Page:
The consumer attention span is about the size of a gnat right now. We move on to the next thing super, super quickly. So it’s really important to be topical and relevant. At the same time, our industry has been going down this real-time marketing train. We’re all trying to be more and more real-time, which tends to be, in large measure, sort of chasing whatever is happening and trying to attach yourself to it, which might be topical but not relevant to your brand. So I think it’s the push-pull of, ‘How do I remain agile enough to be topical but at the same time staying relevant and true to what it is you’re trying to communicate and build for our brand?’
If you are involved in content marketing, you can probably relate to this challenge, as stated by Julie Fleischer, Director of Media and Consumer Engagement at Kraft Foods.
In the brief video below, Julie explains how she balances these two competing forces.
Later in the post, I’ll share the model she uses for Kraft Foods — a model that you can customize to suit your organization’s content marketing strategy. (In fact, Julie is doing so many things well that she recently received the Content Marketing Award for Content Marketer of the Year.)
The right mix of content
When Julie spoke at Content Marketing World Sydney this past year, she shared a quadrant chart to help marketers figure out how much money and time should be allocated to any given piece of content. It was such a simple, yet helpful tool that I have referred back to it many times since.
As Julie explained:
We used to want to be perfect, and then we discovered that perfect was the enemy of speed, so the question is how much money and how much time should you spend on any given piece of content, and what is the role of execution?
Looking at the chart in more detail, you’ll find that content types can be separated into four categories:
1. Perishable and produced: These are content pieces that may be pre-planned, and are meant to be dynamic. This is the content you really want to “go viral” and is worth putting a bit of money behind.
A great example of this is the marketing that companies planned around the birth of Great Britain’s Prince William and Kate’s Middleton’s baby. Organizations were able to pre-plan their messaging, so they could put some resources behind their efforts. However, most could only expect their content to have a short shelf life.
2. Produced and evergreen: This is content that is built to last a very long time and, thus, requires a greater investment to produce. For instance, Julie gave the example of Kraft creating a series of cooking videos that features celebrity chefs, which could then be reused every year as seasonal content.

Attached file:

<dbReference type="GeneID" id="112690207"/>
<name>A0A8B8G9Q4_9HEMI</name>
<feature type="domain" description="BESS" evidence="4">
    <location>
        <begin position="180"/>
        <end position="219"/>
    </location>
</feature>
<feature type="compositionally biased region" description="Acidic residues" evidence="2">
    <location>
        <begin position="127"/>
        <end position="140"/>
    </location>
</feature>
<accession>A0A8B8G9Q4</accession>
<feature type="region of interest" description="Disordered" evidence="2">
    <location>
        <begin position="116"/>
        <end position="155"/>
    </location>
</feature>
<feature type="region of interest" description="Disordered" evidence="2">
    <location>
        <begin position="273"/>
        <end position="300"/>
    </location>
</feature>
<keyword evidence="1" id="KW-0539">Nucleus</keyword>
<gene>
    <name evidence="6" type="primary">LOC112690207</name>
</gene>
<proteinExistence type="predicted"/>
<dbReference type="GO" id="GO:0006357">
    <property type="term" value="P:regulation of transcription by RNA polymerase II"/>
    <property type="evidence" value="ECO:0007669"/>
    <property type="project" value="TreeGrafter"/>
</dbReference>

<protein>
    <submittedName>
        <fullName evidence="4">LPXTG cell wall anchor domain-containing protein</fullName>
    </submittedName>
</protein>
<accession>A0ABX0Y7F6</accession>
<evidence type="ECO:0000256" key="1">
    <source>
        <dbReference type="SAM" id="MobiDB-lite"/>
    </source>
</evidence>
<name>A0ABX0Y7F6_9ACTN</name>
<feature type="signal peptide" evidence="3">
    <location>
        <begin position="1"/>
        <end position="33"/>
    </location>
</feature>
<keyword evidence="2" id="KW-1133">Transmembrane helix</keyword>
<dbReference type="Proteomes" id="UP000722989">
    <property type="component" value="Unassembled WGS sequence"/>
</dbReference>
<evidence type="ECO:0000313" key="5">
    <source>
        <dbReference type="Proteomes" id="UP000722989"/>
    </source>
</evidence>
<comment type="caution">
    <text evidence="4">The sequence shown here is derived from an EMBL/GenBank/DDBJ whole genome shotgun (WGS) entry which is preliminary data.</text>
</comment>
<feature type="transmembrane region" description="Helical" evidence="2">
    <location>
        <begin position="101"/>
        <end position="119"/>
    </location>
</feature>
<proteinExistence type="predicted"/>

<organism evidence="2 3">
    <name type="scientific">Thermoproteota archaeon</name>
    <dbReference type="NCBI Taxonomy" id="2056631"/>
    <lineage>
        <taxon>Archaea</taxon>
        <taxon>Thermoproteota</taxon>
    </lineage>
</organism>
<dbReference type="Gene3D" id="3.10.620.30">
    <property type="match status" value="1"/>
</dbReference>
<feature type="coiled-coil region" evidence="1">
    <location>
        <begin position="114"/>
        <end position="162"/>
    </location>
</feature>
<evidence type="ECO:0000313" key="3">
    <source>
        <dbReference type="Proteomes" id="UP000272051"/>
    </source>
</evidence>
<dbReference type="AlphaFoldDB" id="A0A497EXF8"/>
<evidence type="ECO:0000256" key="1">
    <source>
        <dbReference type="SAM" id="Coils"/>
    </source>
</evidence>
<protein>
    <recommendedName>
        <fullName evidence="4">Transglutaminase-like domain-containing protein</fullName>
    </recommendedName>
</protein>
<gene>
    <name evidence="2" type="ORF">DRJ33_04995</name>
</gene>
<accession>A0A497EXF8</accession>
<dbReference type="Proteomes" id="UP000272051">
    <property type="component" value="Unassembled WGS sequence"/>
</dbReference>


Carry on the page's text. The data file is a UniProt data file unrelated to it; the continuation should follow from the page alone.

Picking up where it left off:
3. Perishable and executional: This content is real-time and opportunistic, but may not have a lot of staying power — though it can be quite impactful at the time of its distribution. A good example of this is Oreo’s Super Bowl tweet — a real-time effort that didn’t require much in the way of advanced planning and execution, as it used Oreo’s existing distribution channels (i.e., Twitter). (Although, it is important to note that to be real-time, you need the right people and processes in place to take advantage of current events and trends.)
4. Executional and evergreen: This is content you continually create to be used in multiple ways, such as the recipes and food ideas Kraft publishes on an ongoing basis. Because of the nature of this type of content, marketers can continually test what’s working and make adjustments when needed. This is not an area where a lot of money needs to be spent, but it’s the best place to keep an eye out for future content ideas.
The right people for the right content
Taking the quadrant a step further, you can determine the resources that will be most effective for each kind of content. According to Julie:
In a lot of cases, a lot of people own content marketing. So I looked also at this framework and who the different owners might be within the framework. The world that you live in might look a bit different.
While this is simply an example, here are some ideas to consider when building your content marketing plan:
- Produced content: In many cases, your produced content — regardless if it is created to be short-lived or long-lasting — is something you may want to outsource to your agency or another skilled professional.
- Perishable, executional content: The quick-hitting, real-time content may be best served by assigning its creation to your social media person/agency, as they are already tracking trends and have the mechanisms in place to act quickly when opportunity strikes.
- Evergreen, executional content: While you can certainly outsource this type of content, it may be best to create it in-house, as it is generally easy to produce and the lessons you can learn from the process can help inform future efforts.
In short, when creating and/or assigning the content that will fit in your content marketing plan, first ask these types of questions:
- Will it be relevant only for a specific moment or period of time, or is it evergreen?
- Is it content that can be revised or repurposed year after year?
- Is it something that can be produced simply, or will it require higher production values to achieve the quality you intend?
Your answers may likely reveal the best ways to assign, create, and execute on your plan.
What do you think? Is this a useful matrix? Are there other ways you organize your content mix?
Julie Fleischer received the Content Marketer of the Year award at Content Marketing World 2013. If you were unable to attend the show, access to a wide range of presentations is still available through our Video on Demand portal.